We are currently working in a project on the diversification of aquaculture with new species (FP7, DIVERSIFY).  This 5-year project (2013-2018) with 38 partners from Europe has been studying six new/emerging finfish species with a great potential for the aquaculture industry. As the project is coming to an end, the important industry-relevant information will be presented in specialized workshops focused on fish farmers, which will take place in different countries around Europe, between May and October 2018.  Information and registration can be obtained from the project website.
We are also actively involved in the European Research and Innovation project, EMBRIC (European Marine Biological Research Infrastructure Cluster) comprising case studies to test and improve the quality of workflows and the connectivity of the cluster.


Constantinos C MYLONAS (Director of Research)
Elena SARROPOULOU (Lab Director)
Hellenic Center for Marine Research (HCMR), Crete, Greece.

WP 2 – Improving Zootechnical Performance



The Need for Simplicity and Multidisciplinary Approaches in Aquaculture

Whenever a new technology with direct effect on our activity comes to light, it usually dazzles us. That first flash, the glow of novelty, is sometimes so intense that we forget the basics and focus on finding a direct, immediate application for it; and if it is a complex application, so much the better.

If we look at the unmet needs of farmers, as we are doing in projects such as MedAID or PerformFish, we realise the importance of ignoring those dazzling flashes and of the obligation to adopt a multidisciplinary approach based on simplicity, although in order to reach this simplicity, first we must go through a process that is apparently very complex. Such is our case.

We cannot forget that, ultimately, we are facing the frustration of not being able to solve the major challenges to Industry. Therefore, what could be better than asking the dissatisfied about the reasons for their dissatisfaction? If most of the experts, from very different backgrounds, agree on this, it must be true that simplicity is more efficient than excessive complexity based on an unquestioned belief in the analysis of the extraordinarily complex. In addition, I believe that open, simple approaches, without expecting anything a priori, are aesthetically much more appealing. I fully agree with Enrique de Mora (@enriquedemora)’s assessment in his “Keep it simple” post, where he states that:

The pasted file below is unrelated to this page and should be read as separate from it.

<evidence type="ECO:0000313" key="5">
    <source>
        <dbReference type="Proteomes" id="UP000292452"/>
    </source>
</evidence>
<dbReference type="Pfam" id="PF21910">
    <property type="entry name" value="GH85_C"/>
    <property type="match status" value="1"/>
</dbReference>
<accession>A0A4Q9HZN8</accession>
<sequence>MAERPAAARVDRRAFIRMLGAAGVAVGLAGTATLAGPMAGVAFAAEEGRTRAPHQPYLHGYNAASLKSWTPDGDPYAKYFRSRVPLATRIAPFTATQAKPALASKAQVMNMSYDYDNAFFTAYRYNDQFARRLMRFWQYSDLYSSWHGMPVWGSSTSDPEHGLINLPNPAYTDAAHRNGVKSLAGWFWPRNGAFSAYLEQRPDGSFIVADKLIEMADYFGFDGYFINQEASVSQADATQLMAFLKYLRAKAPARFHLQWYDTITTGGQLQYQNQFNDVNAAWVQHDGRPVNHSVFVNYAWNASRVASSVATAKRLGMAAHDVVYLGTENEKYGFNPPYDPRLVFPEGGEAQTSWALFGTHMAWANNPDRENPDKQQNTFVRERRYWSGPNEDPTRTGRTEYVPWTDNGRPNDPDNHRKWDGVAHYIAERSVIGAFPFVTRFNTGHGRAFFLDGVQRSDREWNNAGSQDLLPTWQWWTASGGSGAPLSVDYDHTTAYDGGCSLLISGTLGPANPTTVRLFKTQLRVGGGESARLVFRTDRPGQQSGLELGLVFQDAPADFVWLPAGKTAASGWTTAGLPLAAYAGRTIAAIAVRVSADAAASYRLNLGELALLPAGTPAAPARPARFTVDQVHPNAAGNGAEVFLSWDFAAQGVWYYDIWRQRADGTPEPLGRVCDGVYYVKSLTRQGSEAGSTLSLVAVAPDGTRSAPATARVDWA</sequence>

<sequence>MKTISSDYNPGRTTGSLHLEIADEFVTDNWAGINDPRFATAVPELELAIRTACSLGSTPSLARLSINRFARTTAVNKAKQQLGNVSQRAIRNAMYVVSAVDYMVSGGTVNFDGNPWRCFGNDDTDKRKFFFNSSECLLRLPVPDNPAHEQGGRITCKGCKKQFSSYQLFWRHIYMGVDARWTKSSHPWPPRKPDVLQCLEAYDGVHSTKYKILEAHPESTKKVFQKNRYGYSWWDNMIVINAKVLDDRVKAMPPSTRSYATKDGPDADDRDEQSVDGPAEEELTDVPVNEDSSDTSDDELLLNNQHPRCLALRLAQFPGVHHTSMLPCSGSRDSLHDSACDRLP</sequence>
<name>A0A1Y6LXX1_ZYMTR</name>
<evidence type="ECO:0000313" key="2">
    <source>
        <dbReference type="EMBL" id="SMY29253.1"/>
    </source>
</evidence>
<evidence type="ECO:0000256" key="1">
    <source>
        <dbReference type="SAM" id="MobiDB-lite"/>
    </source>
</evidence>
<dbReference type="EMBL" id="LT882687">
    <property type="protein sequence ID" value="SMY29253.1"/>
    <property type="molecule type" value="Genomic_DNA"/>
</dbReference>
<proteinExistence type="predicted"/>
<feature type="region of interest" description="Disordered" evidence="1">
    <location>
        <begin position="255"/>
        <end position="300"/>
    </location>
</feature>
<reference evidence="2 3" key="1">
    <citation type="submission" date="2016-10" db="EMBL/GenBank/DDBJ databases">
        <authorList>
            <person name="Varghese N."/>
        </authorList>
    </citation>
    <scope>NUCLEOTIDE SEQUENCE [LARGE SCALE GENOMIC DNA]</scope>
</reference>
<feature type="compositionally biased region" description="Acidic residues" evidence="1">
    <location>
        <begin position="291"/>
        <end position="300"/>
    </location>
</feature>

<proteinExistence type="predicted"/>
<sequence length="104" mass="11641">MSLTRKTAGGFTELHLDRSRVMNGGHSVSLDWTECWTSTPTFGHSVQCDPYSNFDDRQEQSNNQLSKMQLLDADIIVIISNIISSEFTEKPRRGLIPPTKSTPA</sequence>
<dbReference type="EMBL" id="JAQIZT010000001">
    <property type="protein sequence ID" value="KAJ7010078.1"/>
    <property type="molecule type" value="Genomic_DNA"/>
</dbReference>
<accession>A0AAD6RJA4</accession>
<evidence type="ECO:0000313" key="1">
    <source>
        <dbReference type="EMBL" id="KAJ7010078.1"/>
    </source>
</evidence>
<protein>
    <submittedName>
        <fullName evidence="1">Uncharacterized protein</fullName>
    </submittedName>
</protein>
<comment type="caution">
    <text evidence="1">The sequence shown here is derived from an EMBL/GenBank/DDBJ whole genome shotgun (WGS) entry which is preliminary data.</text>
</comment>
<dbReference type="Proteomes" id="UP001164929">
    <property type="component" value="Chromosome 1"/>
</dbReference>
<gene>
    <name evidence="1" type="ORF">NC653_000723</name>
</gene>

“One should appeal to simplicity in communicating, creating, establishing goals, managing time, making decisions, designing structures and organisations and, of course, establishing relations. Simplicity is always more efficient.”

When we ask the aquaculture farm managers, technicians, marketing directors, opinion leaders and various experts for their views on the industry, on the strategy that will ensure the future of aquaculture and on the impact of research into that strategy, we get a diversity of answers, based on their personal point of view and on the current situation.

It seems that their opinions are not always aligned with the official positions or with those of the companies or the organisations that they work for. However there is a general agreement that if science is integrated within the strategy of Industry, there is a high probability that the result will lead to a high impact.

We find the use of a systemic approach to the problem to be very helpful. It allows us to stay focused as we work, since what we are actually doing is adjust the development of solutions to what we get directly through the questions. Perhaps we reach the conclusion that we need to change our scientific approach, how we exercise leadership, manage companies or how associations are shaped, perhaps even infrastructures and capabilities need to be redesigned, as already pointed out. The truth is that, at this time we do not know for sure, but maybe we should be prepared to, just in case.

What are the similarities? Why are they repeated in other agricultural industries almost in the same way? Which complex technologies will help us make things simple? Are we addressing the solution properly in the field of aquaculture?

As far as similarities are concerned, there seems to be some consensus in five key areas: